Sunday, November 04, 2007

Antony Flew, Deist

There was a stir in religious circles a few years ago when Antony Flew, a famous British academic atheist, changed his mind about God. The New York Times Magazine today has an article suggesting a semi-senile Flew was led astray by religious scientists.

I read the evidence in Mark Oppenheimer's story a bit differently. As Flew tells the story, Christians who believed in reconciling faith and science befriended Flew more than two decades ago. They brought him to conferences, corresponded with him, and listened to his arguments. And Flew returned the favor, taking seriously the arguments made and the relationships that he was developing.

In the end, years before Flew's current aphasia, he publicly proclaimed several times that he was an Aristotelian deist. He was not a biblical believer, but he did accept the idea that the universe was created by a supernatural intelligence. He was not hostile to more specific scientific supports for a theistic worldview, but as a philosopher he did not claim to be current on the science behind them. Flew's religious audiences accepted that he was not a biblical believer, as they were. That he had changed his mind about atheism for intellectual reasons was the main point.

Flew's story reminds me somewhat of Norma McCorvey's. McCorvey was the "Jane Roe" of Roe v. Wade, who in the early years after the Supreme Court decision became a crusader for abortion rights. However, she found that the evangelical Christian pro-lifers were nice to her and related to her as a person, including sympathizing with the sad conditions in her life that led her to seek the famous abortion of the case. The pro-choicers with whom she worked, on the other hand, were glad to have her as a symbol, but were, she said, personally condescending and uninterested in her as a person. McCorvey was herself born again, and is now a pro-life activist.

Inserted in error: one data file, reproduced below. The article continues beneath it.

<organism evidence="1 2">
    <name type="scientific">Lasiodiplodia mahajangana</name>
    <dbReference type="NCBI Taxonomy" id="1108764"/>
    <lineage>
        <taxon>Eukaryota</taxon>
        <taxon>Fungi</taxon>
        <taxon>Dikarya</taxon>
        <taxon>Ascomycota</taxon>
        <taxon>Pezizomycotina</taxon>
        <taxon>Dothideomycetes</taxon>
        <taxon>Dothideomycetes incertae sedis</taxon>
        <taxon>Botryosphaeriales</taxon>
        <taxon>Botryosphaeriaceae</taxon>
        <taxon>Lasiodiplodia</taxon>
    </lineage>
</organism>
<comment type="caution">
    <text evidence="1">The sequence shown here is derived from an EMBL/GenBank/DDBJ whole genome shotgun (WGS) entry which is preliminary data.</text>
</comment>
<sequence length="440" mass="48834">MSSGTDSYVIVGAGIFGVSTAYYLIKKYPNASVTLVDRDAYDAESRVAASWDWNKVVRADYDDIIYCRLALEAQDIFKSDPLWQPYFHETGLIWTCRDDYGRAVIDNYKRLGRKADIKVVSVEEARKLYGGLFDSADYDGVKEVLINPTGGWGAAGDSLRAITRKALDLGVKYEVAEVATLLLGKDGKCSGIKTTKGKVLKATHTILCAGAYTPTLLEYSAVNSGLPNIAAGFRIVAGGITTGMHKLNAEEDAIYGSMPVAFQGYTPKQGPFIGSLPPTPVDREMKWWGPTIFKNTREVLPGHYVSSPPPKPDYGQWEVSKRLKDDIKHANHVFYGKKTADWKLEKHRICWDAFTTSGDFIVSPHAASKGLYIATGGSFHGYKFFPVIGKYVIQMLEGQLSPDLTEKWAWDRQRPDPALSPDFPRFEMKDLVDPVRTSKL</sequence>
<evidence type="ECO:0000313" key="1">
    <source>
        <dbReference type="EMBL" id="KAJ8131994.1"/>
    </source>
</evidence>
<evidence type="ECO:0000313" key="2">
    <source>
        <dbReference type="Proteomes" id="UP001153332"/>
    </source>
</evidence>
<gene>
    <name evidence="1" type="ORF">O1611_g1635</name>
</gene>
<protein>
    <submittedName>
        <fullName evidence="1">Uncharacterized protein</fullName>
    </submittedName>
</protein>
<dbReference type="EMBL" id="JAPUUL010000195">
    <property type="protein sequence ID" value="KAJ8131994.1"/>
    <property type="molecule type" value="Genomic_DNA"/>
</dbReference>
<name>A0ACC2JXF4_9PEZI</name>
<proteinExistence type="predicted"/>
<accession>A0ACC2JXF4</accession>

Meanwhile, Oppenheimer quotes Richard Dawkins, a crusading atheist of our day, on Flew's changed mind. "He once was a great philosopher. It's very sad."

5 comments:

D-rew said...

Sory to come to his defense, but the Dawkins quote was taken out of context methinks. The comment about it in context is entirely centered around Flew's viewpoint on Intelligent Design. He said that it wasn't Flew's conversion that made him upset, but his method of affirming it. In fact he says in the same speech, "There may be good reasons for believing in a God." It was the fact that Flew converted because of Michael Behe's book "Darwin's Black Box" and Dawkins is much more an anti-IDer than he is an anti-theist.


See the whole thing here
"http://www.youtube.com/watch?v=1AlUG3JqFHo&eurl=http://abetterhope.blogspot.com/2007/05/richard-dawkins-responds-to-flew.html"

Gruntled said...

Thank you, D-rew, the article did not make clear that Oppenheimer was quoting Dawkins from a public lecture with a somewhat different context than a overall assessment of Flew's conversion.s

peter hoh said...

This article hints at another culture war, within the community of believers. Looks like the "walk humbly with thy God" ethos has been trampled by the "We're number one!" mindset.

kevjohn said...

It almost sounds as if Norma McCorvey would still be "Jane Roe" and happily pro-choice if only those mean pro-choicers were a bit nicer to her. That's kind of funny.

I personally don't see any conflict in believing in God and science. I pity those who say it can only be one or the other. That pity turns to fear, however, when those people ascend to positions of power.

D-rew said...

"I pity those who say it can only be one or the other. That pity turns to fear, however, when those people ascend to positions of power."

Imagine how fearful atheists feel considering everyone in power (save one congressman) either believes in both science and god, or just the one that doesn't rhyme with shmience.